Offline SeanB

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Re: EEVblog #877 - Solar Analytics Home Energy Monitoring Installation
« Reply #53 on: May 15, 2016, 06:41:16 pm »
Well, here in a 2 bedroom flat around 60 years old I have a slightly upgraded board ( as in, upgraded from wire in fuses sometime in the 1970's when the DCC wire was replaced with PVC wire, and this board was upgraded when my father bought to replace the ancient HYMAG breakers it came with) with a incoming mains douvble pole isolator, a double pole feed for the water heater in the basement, the earth leakage breaker, then 6 circuits providing all power, 2 for lighting, 3 for plug outlets, and the last one for the electric stove and oven. Spare breaker that used to supply a instant heat boiler for the kitchen, now I just use the geyser downstairs.

Only original wiring is the supply wire, old 16mm DCC rubber insulated, which is direct to the meter. If I ever replace that I will have to put in a new cable, 16mm split concentric cable, wired via a separate route, as the old wire is not too likely to pull out of the old steel conduit easily. As it is only around 20m to the meter room that at least will be easy to do, there are existing cable trays and mounts to hold it. Just have to paint the exposed sections to match the building.

There is enough capacity to handle all the loads, though there are a few socket outlets per breaker, so you do not really need a single breaker per outlet, though you might in the USA, and it is generally good in industrial use, where you might have a lot of high current loads all at once.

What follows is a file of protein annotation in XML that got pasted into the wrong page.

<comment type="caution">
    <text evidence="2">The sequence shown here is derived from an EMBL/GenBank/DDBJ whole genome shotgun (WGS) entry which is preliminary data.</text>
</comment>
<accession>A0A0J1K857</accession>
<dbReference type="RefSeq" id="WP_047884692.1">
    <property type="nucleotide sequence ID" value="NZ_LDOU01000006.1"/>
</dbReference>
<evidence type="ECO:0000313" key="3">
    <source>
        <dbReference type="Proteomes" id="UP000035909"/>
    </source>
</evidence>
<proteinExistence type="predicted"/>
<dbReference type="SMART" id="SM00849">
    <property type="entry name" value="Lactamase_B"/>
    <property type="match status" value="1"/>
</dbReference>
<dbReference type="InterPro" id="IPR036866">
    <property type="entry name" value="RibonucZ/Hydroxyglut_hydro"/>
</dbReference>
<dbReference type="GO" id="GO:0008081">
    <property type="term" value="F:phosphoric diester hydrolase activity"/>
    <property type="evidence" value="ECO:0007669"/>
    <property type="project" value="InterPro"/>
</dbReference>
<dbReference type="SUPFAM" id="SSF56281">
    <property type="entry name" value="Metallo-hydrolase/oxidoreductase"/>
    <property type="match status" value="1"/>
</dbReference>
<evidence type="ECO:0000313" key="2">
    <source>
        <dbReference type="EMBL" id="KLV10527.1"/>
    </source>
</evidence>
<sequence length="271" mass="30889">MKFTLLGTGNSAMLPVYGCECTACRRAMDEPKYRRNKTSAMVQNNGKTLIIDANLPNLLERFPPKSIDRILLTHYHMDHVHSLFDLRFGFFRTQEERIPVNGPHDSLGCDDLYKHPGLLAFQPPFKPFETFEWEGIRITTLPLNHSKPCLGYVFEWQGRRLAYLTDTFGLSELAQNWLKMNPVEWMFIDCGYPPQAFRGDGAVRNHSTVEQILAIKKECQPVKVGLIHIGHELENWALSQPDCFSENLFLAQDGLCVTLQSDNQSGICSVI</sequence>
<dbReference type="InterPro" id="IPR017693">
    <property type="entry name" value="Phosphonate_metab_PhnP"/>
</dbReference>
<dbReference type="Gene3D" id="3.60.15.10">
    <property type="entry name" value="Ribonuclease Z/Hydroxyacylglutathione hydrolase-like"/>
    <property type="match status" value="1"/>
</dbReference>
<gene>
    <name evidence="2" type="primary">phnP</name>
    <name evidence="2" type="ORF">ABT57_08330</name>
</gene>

Offline CesarEscudero

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Re: EEVblog #877 - Solar Analytics Home Energy Monitoring Installation
« Reply #54 on: May 17, 2016, 03:24:51 pm »
Quote
That looks like a very professional system Dave installed but if you don't live in Australia I can highly recommend the "Eyedro" monitoring system
I bought it here: http://www.amazon.com/Eyedro-EHEM1-Home-Electricity-Monitor/dp/B00EP774LM/ref=cm_cr_arp_d_product_top?ie=UTF8

They're a Canadian company I think, we've used their "myeyedro" monitor for nearly a year and it's super reliable.
The best part about it though is the software, after looking at the Solar Analytics interface I can definitely say that Eyedro is on par if not better, you get all the things Dave complained that were missing, like user level monitoring of individual phases in real time (with 3 second or less intervals), much more flexible graph scaling and ranges, it can also give predictions and savings and it can be integrated with solar systems too but I haven't tried that since I don't have one.

The only real downside is that it doesn't actually measure the line voltage, the user has to input that value and it assumes it stays constant all the time (which of course it doesn't), so the overall accuracy is nowhere near as the one shown in the video, but hey for a one time payment of 130$ I can't complain much!

Thank you! any other alternatives?